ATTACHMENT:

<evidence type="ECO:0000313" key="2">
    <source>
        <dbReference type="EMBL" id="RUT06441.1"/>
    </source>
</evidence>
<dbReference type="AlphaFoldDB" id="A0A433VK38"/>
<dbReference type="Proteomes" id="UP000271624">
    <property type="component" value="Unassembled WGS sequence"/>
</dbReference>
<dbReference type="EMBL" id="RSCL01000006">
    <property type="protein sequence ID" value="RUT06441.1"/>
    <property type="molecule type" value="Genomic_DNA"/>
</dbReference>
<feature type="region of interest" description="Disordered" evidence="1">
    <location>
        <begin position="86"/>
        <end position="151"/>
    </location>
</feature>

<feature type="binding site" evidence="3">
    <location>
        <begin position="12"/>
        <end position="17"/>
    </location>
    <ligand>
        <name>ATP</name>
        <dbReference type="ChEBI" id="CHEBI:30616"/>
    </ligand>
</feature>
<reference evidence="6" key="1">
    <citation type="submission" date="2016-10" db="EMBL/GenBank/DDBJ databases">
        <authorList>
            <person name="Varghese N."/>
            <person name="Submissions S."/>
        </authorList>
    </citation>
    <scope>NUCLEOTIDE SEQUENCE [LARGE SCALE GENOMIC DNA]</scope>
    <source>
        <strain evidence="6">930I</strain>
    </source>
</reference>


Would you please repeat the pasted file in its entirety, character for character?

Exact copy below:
<evidence type="ECO:0000313" key="2">
    <source>
        <dbReference type="EMBL" id="RUT06441.1"/>
    </source>
</evidence>
<dbReference type="AlphaFoldDB" id="A0A433VK38"/>
<dbReference type="Proteomes" id="UP000271624">
    <property type="component" value="Unassembled WGS sequence"/>
</dbReference>
<dbReference type="EMBL" id="RSCL01000006">
    <property type="protein sequence ID" value="RUT06441.1"/>
    <property type="molecule type" value="Genomic_DNA"/>
</dbReference>
<feature type="region of interest" description="Disordered" evidence="1">
    <location>
        <begin position="86"/>
        <end position="151"/>
    </location>
</feature>

<feature type="binding site" evidence="3">
    <location>
        <begin position="12"/>
        <end position="17"/>
    </location>
    <ligand>
        <name>ATP</name>
        <dbReference type="ChEBI" id="CHEBI:30616"/>
    </ligand>
</feature>
<reference evidence="6" key="1">
    <citation type="submission" date="2016-10" db="EMBL/GenBank/DDBJ databases">
        <authorList>
            <person name="Varghese N."/>
            <person name="Submissions S."/>
        </authorList>
    </citation>
    <scope>NUCLEOTIDE SEQUENCE [LARGE SCALE GENOMIC DNA]</scope>
    <source>
        <strain evidence="6">930I</strain>
    </source>
</reference>